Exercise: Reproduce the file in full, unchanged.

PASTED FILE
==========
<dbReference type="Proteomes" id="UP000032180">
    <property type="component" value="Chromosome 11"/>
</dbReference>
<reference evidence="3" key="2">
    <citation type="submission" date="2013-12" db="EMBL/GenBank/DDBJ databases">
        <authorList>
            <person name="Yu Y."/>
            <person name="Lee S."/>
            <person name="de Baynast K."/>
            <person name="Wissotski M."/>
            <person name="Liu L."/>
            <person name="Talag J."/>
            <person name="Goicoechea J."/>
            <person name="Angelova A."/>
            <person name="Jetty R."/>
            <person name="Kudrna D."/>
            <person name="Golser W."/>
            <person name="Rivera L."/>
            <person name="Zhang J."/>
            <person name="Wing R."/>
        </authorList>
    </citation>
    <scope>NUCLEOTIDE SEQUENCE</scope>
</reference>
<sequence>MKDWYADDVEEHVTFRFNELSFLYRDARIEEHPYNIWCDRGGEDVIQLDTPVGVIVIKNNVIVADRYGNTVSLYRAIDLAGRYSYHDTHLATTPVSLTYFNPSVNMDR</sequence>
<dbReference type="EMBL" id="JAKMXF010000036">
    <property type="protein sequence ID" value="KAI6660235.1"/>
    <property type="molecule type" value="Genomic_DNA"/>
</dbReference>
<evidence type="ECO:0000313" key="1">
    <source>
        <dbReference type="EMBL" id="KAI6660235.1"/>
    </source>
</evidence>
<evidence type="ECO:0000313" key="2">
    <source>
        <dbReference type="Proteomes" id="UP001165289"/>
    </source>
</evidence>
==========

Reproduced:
<dbReference type="Proteomes" id="UP000032180">
    <property type="component" value="Chromosome 11"/>
</dbReference>
<reference evidence="3" key="2">
    <citation type="submission" date="2013-12" db="EMBL/GenBank/DDBJ databases">
        <authorList>
            <person name="Yu Y."/>
            <person name="Lee S."/>
            <person name="de Baynast K."/>
            <person name="Wissotski M."/>
            <person name="Liu L."/>
            <person name="Talag J."/>
            <person name="Goicoechea J."/>
            <person name="Angelova A."/>
            <person name="Jetty R."/>
            <person name="Kudrna D."/>
            <person name="Golser W."/>
            <person name="Rivera L."/>
            <person name="Zhang J."/>
            <person name="Wing R."/>
        </authorList>
    </citation>
    <scope>NUCLEOTIDE SEQUENCE</scope>
</reference>
<sequence>MKDWYADDVEEHVTFRFNELSFLYRDARIEEHPYNIWCDRGGEDVIQLDTPVGVIVIKNNVIVADRYGNTVSLYRAIDLAGRYSYHDTHLATTPVSLTYFNPSVNMDR</sequence>
<dbReference type="EMBL" id="JAKMXF010000036">
    <property type="protein sequence ID" value="KAI6660235.1"/>
    <property type="molecule type" value="Genomic_DNA"/>
</dbReference>
<evidence type="ECO:0000313" key="1">
    <source>
        <dbReference type="EMBL" id="KAI6660235.1"/>
    </source>
</evidence>
<evidence type="ECO:0000313" key="2">
    <source>
        <dbReference type="Proteomes" id="UP001165289"/>
    </source>
</evidence>